This isn't 1950. SK has a military of its own and in the 60 years that have elapsed since the times you're speaking of, technology has advanced to the point that civilian casualties are relatively uncommon compared to when targeting civilians was a strategic objective.
How many more are going to die if NK or some faction within a collapsing NK starts spraying Asia with nukes? How many more millions of NK citizens are going to starve to death in the next few decades while we sit idly by and trust in the same old diplomatic strategies that have gotten us nowwhere so far?
JTT, let me make something clear: I don't give a rat's ass about the US. I've been in South Korea since 1996 and when I saw 'we', 90% of the time I'm talking about SK, and I'm talking about the people, not the gov't.
“Proportionality should be a guideline in war. Killing 50% to 90% of the people of 67 Japanese cities and then bombing them with two nuclear bombs is not proportional, in the minds of some people, to the objectives we were trying to achieve.”
“I don’t fault Truman for dropping the nuclear bomb. The U.S.—Japanese War was one of the most brutal wars in all of human history — kamikaze pilots, suicide, unbelievable. What one can criticize is that the human race prior to that time — and today — has not really grappled with what are, I’ll call it, “the rules of war.” Was there a rule then that said you shouldn’t bomb, shouldn’t kill, shouldn’t burn to death 100,000 civilians in one night?
LeMay said, “If we’d lost the war, we’d all have been prosecuted as war criminals.” And I think he’s right. He, and I’d say I, were behaving as war criminals. LeMay recognized that what he was doing would be thought immoral if his side had lost. But what makes it immoral if you lose and not immoral if you win?”
I don't deny that there's a grain of truth to what you're saying, though you seem quite rabid about it to the point that it's clouded your ability to reason level-headedly. Let me repeat: I don't give a flying **** about the US, OK? That would be an interesting topic to start another thread about. I'm interested in trying to figure out when the bombs are going to start raining down in the rice paddies outside my apt. Thank you for your time.
“Forty years ago, this country went down a rabbit hole in Vietnam and millions died,” Errol Morris said on accepting his Academy Award for Best Documentary this past February. “I fear we’re going down a rabbit hole once again, and if people can stop and think and reflect on some of the ideas and issues in this movie, perhaps I’ve done some damn good here.” Sadly, the ideas presented in The Fog of War seem to have passed by unheeded by too many “people.” And so, this century’s first rabbit hole is looking dark and deep.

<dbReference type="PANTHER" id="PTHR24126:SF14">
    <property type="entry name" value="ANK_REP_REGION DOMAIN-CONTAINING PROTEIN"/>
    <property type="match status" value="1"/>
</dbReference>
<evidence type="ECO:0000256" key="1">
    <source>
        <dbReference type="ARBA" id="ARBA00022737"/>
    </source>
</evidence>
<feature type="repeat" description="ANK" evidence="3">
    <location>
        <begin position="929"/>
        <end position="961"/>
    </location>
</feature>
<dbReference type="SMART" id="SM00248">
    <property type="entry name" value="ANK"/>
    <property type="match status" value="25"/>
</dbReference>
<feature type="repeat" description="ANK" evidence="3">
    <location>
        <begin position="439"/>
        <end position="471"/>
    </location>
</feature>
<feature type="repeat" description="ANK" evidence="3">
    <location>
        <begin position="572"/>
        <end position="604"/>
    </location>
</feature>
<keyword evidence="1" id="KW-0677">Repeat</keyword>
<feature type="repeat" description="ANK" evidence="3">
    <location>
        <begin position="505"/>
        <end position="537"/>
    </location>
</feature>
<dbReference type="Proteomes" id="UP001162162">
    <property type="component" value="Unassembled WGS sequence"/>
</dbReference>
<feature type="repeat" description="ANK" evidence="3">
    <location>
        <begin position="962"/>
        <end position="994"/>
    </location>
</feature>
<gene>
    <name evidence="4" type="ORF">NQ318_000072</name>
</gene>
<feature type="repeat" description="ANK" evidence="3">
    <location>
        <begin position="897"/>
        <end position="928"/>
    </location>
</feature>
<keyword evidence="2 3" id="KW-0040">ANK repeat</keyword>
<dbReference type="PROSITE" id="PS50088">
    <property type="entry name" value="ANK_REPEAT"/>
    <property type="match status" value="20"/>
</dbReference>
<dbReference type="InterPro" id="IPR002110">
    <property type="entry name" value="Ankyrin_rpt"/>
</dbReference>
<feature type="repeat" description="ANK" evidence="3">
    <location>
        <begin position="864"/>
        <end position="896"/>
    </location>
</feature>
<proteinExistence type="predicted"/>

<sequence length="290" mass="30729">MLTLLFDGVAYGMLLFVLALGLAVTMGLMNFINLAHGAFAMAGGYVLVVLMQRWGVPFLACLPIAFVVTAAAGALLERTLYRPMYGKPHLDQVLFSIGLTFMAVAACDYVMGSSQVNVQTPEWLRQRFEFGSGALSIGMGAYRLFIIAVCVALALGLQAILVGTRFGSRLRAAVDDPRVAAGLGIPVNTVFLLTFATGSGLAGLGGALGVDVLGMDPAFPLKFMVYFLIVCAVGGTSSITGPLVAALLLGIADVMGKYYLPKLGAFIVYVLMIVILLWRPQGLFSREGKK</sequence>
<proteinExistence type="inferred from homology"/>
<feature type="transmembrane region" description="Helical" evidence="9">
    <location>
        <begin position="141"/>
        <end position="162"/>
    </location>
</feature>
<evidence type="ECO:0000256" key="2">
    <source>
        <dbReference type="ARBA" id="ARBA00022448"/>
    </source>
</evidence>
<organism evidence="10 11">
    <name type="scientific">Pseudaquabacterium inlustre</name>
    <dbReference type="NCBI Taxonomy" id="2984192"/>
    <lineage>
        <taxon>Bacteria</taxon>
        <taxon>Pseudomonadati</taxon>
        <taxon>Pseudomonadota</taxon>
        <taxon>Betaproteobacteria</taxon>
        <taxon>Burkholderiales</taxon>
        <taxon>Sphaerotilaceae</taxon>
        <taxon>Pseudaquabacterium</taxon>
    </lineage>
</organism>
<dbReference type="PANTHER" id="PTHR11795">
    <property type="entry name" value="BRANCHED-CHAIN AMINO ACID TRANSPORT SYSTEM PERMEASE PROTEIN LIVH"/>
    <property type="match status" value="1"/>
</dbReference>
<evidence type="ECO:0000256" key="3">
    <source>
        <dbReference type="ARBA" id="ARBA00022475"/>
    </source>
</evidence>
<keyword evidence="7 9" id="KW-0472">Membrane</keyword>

Vietnam: The War the U.S. Lost
by Joe Allen
International Socialist Review, January/February 2004
Racism and total war
"The only thing they told us about the Viet Cong was they were gooks. They were to be killed. Nobody sits around and gives you their historical and cultural background. They're the enemy. Kill, kill, kill. That's what we got in practice. Kill, kill, kill."
A Vietnam veteran on basic training.
What was the American war like for the majority of people in South Vietnam, where the bulk of the fighting took place? While Westmoreland's war of attrition would ultimately prove unable to break the will of the Vietnamese people, it did unleash incredible destruction on them. According to antiwar critic Noam Chomsky,
In a very real sense the overall U.S. effort in South Vietnam was a huge and deliberately imposed bloodbath. Military escalation was undertaken to offset the well-understood lack of any significant social and political support for the elite military faction [the Saigon government] supported by the United States.
This "huge and deliberately imposed bloodbath" consisted first and foremost of large-scale bombing. Bombing was, and still is, one of the great sacred cows of the American way of war.' America's incredible industrial infrastructure allowed it to build a huge air force and virtually a limitless amount of ordnance during the Cold War. The B-52, which was originally designed for dropping nuclear weapons on Russia, was re-fitted for "conventional" warfare in Vietnam with devastating results. The U.S. dropped over one million tons of bombs on North Vietnam. South Vietnam, the primary battlefield of the war, had over four million tons of bombs dropped on it during the war. The amount of bombs dropped by the U.S. on South Vietnam, from the air war alone, was double the tonnage it used in all of the Second World War! Life was made unbearable in the South Vietnamese countryside. While it is probably an underestimate, the U.S. Senate Subcommittee on Refugees reported the civilian casualties at 400,000 dead, 900,000 wounded and 6.4 million refugees by 1971. They concluded "that there is hardly a family n South Vietnam that has not suffered a death, injury or the anguish of abandoning an ancient homestead."
The Vietnamese people were subjected to the virulent racism of the occupying American army. The Vietnamese people were regularly referred to as "gooks," "slants" and "dinks" by American troops. It's important to remember that this racism started with the top brass. General Westmoreland believed that the "oriental doesn't value life in the same way as a westerner." While this could be dismissed as the casual bigotry of a son of a rich southern family, in other cases it bordered on the genocidal. Colonel George S. Patton III, son of the notorious Second World War general and a combat commander in Vietnam, sent out Christmas cards in 1968 which read: "From Colonel and Mrs. George S. Patton III-Peace on Earth." The attached Christmas cards contained photographs of Viet Cong soldiers dismembered and stacked in a pile. This racism worked its way down to the troops through basic training. As one combat veteran recalled basic training, "The only thing they told us about the Viet Cong was they were gooks. They were to be killed."